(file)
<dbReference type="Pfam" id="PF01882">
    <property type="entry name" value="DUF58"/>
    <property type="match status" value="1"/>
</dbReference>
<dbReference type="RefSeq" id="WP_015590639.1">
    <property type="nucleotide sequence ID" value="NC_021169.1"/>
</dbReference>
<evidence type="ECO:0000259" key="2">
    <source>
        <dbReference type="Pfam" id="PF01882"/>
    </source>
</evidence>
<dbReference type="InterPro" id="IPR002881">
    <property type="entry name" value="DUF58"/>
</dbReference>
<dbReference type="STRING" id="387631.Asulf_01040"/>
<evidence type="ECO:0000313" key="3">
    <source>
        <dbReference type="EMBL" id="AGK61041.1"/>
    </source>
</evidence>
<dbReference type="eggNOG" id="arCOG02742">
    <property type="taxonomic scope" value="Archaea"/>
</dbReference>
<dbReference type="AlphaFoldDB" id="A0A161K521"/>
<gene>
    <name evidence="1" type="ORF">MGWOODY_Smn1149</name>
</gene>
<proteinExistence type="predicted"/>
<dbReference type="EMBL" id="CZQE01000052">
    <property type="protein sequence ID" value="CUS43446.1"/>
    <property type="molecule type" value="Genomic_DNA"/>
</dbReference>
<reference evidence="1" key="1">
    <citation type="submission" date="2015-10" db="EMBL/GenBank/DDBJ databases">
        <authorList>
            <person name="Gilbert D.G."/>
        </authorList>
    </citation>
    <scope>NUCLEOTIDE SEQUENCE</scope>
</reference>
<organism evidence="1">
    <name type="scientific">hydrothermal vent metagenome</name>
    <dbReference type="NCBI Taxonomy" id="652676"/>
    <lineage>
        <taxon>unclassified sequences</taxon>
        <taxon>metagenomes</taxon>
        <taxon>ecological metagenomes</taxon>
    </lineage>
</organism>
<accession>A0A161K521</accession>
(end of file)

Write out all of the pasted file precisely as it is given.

<dbReference type="Pfam" id="PF01882">
    <property type="entry name" value="DUF58"/>
    <property type="match status" value="1"/>
</dbReference>
<dbReference type="RefSeq" id="WP_015590639.1">
    <property type="nucleotide sequence ID" value="NC_021169.1"/>
</dbReference>
<evidence type="ECO:0000259" key="2">
    <source>
        <dbReference type="Pfam" id="PF01882"/>
    </source>
</evidence>
<dbReference type="InterPro" id="IPR002881">
    <property type="entry name" value="DUF58"/>
</dbReference>
<dbReference type="STRING" id="387631.Asulf_01040"/>
<evidence type="ECO:0000313" key="3">
    <source>
        <dbReference type="EMBL" id="AGK61041.1"/>
    </source>
</evidence>
<dbReference type="eggNOG" id="arCOG02742">
    <property type="taxonomic scope" value="Archaea"/>
</dbReference>
<dbReference type="AlphaFoldDB" id="A0A161K521"/>
<gene>
    <name evidence="1" type="ORF">MGWOODY_Smn1149</name>
</gene>
<proteinExistence type="predicted"/>
<dbReference type="EMBL" id="CZQE01000052">
    <property type="protein sequence ID" value="CUS43446.1"/>
    <property type="molecule type" value="Genomic_DNA"/>
</dbReference>
<reference evidence="1" key="1">
    <citation type="submission" date="2015-10" db="EMBL/GenBank/DDBJ databases">
        <authorList>
            <person name="Gilbert D.G."/>
        </authorList>
    </citation>
    <scope>NUCLEOTIDE SEQUENCE</scope>
</reference>
<organism evidence="1">
    <name type="scientific">hydrothermal vent metagenome</name>
    <dbReference type="NCBI Taxonomy" id="652676"/>
    <lineage>
        <taxon>unclassified sequences</taxon>
        <taxon>metagenomes</taxon>
        <taxon>ecological metagenomes</taxon>
    </lineage>
</organism>
<accession>A0A161K521</accession>